In turn, we provide what is best done across the network as a whole. Besides the curriculum, we provide to partners to help power their local programs—think Intel Inside, powering laptop computers—we provide processes that ensure local success, including training and support for instructors and program managers, quality-assurance evaluation, and impact assessment.
We also facilitate collaboration across the network, initially through the sales and site visits our staff made annually. With network growth, facilitation has diversified. Now it also occurs through the annual group trainings attended by the 60+ instructors and on-going instructor support groups, both of which focus on relationship building as well as the exchange of knowledge and know-how. Group trainings are also provided for program managers. Experienced instructors, as well as Interise staff, now undertake site visits. A technology platform enables learning between the partners as well as between what will be 4200 alumni businesses at the end of 2015.
2. The “Harry Truman theory of social innovation.” Truman said, “It is amazing what you can accomplish if you don’t care who gets the credit.” Our partners brand their own programs; we ensure that their brand has strong value by preparing them to be as successful as possible and undertaking the impact assessment they need to prove it. Making it about our partners—not us—shows respect for their local leadership and experience. And let’s face it: They will invest more in ensuring quality and success when building their own brand. Our willingness to forego recognition means our commitment to their mission serves our mission.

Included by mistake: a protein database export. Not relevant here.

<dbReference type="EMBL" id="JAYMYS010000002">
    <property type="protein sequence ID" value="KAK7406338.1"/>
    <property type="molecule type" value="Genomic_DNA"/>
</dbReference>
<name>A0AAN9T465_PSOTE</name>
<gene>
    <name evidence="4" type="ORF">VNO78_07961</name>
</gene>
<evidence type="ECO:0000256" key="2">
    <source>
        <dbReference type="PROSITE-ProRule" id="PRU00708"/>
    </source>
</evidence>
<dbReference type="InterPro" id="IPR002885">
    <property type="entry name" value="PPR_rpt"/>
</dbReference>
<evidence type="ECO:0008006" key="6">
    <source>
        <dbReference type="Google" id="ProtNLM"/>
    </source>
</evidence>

These two organizing principles are based on trust. It takes time to build trust, but once established, trust is resilient. Unlike a transactional model, where money can come and go, trusted relationships stay put. That’s why our network runs on time, not money. It may take longer to build, but it won’t go the way of Roman Empire.
From program to network—it’s all about trust. The StreetWise program uses a cohort model that results in a three-year growth plan and the trusted peers needed to help a business owner achieve it. Interise businesses entrust their businesses to each other, their instructor, and their peers. We do the same; we entrust our program, reputation, and mission to our partners. In turn, our partners trust us to help them make a difference and to ensure their success.
While we have a license agreement with each of our partners, the agreement is not what ensures trust; it is the capstone for the trust we build during the process of developing our partnership, and solidify through the impact and results of their program.
Where do we go from here? What’s next? More partners, more resilient communities, more thriving small businesses … history portends more recessions, and we want as many employers as possible prepared to weather it.